Tech in the Brewhouse

  • November 23rd, 2018
  • By Jeremy Moore

What a time to be alive.

In the past few years we have seen advances in technology that science fiction writers of bygone days would be proud of: electric cars that can drive themselves, 3D printing, and lightning fast internet in our phones. The latter is something that we are taking advantage of here at Cowbell Brewing Co.

In combination with our Newlands Systems Inc (NSI) brewhouse and Rockwell Automation, we have the ability to login to our brewhouse computer from our cell phones and laptops. This allows us to access anything that we would be able to control from the brewhouse Human Machine Interface (HMI) in the palm of our hands. The ability to control the brewery remotely permits us to perform tasks that would normally require coordination with a secondary individual on our own. It also ensures that we never have to lose sleep over whether or not the Hot Liquor Tank (liquor is the term brewers use for treated water used in brewing processes) was filled at the end of the day or if we inadvertently left something running.

The ability to manipulate functions on the brewhouse HMI remotely from the cellar also helps to create a safer work environment. It does so by removing the need to rush from the brewhouse to throw open a valve or to catch some other sequence that is time sensitive. Cowbell is a large facility and the brewhouse is a fair distance, across a generally wet surface, from the cellar.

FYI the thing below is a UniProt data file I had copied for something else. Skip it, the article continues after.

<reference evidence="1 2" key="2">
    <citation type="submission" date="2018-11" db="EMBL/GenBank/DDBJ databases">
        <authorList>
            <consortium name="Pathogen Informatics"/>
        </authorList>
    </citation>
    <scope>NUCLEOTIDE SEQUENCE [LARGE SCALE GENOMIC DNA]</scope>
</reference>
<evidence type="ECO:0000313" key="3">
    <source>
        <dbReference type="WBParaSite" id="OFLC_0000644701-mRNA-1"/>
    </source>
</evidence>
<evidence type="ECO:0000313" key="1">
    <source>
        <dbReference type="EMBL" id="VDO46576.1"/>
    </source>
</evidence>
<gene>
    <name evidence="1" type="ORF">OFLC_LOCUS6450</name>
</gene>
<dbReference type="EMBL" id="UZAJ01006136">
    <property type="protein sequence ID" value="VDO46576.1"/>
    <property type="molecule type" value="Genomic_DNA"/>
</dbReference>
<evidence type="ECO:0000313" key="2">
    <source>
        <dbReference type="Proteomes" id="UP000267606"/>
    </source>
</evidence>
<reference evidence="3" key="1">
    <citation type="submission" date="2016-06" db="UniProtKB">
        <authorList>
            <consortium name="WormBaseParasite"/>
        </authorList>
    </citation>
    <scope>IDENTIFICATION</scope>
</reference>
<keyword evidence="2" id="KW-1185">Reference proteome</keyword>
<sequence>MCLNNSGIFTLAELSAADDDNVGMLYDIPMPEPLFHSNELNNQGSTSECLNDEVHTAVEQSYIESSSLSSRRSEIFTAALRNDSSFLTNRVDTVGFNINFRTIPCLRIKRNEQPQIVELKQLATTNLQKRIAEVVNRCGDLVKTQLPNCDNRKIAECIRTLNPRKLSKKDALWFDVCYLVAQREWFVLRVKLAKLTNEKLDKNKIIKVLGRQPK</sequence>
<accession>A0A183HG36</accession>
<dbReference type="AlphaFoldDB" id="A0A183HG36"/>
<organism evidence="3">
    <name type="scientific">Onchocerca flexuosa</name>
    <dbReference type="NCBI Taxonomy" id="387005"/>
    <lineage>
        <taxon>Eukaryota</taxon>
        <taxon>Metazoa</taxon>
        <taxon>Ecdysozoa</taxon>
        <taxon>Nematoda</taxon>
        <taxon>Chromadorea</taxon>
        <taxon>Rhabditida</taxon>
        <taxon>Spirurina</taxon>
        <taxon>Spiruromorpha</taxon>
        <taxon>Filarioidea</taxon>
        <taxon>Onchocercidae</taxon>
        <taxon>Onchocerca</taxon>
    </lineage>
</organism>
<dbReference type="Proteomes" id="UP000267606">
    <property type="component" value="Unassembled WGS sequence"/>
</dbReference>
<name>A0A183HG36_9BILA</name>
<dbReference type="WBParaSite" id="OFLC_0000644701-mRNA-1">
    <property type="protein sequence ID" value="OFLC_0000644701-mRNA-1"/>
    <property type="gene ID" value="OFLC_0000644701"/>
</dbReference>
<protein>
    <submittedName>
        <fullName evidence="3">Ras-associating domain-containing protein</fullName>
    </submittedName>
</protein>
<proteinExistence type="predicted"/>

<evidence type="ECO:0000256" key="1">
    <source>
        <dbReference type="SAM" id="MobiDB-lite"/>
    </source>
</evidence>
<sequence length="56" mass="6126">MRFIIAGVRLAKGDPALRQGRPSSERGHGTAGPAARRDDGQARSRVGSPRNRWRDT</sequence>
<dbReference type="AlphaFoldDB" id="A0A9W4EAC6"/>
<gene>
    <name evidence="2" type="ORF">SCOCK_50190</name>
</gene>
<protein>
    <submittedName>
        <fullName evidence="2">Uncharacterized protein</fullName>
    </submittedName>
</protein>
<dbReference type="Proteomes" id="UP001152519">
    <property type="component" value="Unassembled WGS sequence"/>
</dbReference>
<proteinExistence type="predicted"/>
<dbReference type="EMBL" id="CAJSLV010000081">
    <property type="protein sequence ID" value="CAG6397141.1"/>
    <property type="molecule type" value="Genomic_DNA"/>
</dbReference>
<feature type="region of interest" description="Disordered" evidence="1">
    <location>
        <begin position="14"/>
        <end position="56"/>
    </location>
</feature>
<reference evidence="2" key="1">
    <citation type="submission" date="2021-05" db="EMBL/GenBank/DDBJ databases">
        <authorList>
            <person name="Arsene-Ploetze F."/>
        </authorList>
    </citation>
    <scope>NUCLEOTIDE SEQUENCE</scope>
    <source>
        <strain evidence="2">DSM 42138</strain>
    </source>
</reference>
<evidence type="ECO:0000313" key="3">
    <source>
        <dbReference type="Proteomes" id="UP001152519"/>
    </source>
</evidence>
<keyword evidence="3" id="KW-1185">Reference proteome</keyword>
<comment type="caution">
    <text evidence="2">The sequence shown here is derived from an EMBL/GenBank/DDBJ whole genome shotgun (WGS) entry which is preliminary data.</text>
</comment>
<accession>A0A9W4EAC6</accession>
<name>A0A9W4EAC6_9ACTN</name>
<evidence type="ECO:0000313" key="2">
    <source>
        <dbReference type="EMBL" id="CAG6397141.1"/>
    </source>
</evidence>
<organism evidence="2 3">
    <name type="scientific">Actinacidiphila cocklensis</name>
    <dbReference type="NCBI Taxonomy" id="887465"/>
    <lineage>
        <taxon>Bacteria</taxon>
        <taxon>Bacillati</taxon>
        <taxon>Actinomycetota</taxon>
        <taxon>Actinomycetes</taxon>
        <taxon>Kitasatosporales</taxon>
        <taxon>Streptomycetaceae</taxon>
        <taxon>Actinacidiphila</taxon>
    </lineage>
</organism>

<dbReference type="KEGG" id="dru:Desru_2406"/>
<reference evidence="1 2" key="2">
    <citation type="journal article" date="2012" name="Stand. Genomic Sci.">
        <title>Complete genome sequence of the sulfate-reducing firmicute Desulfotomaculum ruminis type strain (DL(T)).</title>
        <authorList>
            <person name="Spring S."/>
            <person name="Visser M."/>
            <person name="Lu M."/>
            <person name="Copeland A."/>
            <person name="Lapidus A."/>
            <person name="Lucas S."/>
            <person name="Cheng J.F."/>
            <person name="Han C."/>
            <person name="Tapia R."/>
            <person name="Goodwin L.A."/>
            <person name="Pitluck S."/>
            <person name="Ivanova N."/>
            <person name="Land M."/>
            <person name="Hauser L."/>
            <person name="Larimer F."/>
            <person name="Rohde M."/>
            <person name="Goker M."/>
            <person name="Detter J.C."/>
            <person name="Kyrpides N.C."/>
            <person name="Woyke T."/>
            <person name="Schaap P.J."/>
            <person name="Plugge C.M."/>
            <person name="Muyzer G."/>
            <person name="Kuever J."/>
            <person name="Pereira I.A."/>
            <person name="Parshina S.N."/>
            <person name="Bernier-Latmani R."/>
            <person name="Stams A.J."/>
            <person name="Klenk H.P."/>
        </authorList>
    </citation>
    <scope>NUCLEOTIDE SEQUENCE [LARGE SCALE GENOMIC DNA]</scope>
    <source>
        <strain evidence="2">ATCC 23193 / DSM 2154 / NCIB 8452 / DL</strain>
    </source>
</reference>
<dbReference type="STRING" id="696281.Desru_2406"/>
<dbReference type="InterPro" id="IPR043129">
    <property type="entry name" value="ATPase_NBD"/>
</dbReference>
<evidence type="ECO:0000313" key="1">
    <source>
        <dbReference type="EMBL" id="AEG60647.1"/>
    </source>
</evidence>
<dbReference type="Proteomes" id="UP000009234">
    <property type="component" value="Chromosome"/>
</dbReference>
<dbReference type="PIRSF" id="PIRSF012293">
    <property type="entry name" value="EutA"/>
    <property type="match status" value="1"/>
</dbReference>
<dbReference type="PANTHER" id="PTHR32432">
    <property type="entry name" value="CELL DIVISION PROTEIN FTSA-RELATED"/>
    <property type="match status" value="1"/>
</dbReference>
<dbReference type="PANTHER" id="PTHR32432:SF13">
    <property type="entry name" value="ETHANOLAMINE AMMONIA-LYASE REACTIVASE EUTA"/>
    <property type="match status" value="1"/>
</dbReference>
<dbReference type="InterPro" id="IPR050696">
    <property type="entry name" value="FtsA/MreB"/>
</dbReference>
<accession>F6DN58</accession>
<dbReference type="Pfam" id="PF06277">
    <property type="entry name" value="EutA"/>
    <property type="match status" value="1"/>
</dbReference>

The same convenience also extends to fine folks in our cellar. The cellar HMI is located on our north wall and at times they are required to be operating pneumatic valves on this screen while toggling manual valves in other areas of the cellar - perhaps at our Brite Beer Tanks (BBT is the tank where beer is carbonated and waits to be packaged) in the South-East corner. In addition, we are able to operate our GEA Centrifuge, which we use for filtration, remotely. This not only makes operation more streamlined, it minimizes exposure to the centrifuge itself. When the centrifuge discharges, it produces a loud bang that registers at approximately 160 decibels. For reference, glass has the potential to shatter starting at 163dB, which is also the internal sound pressure of a jet turbine. The further removed we are during this process, the better!

So, if you see a brewer with their phone in their hands in the brewery, there is a good chance that we aren’t checking last night’s hockey scores, although with hockey season underway this might happen occasionally, we are actually working!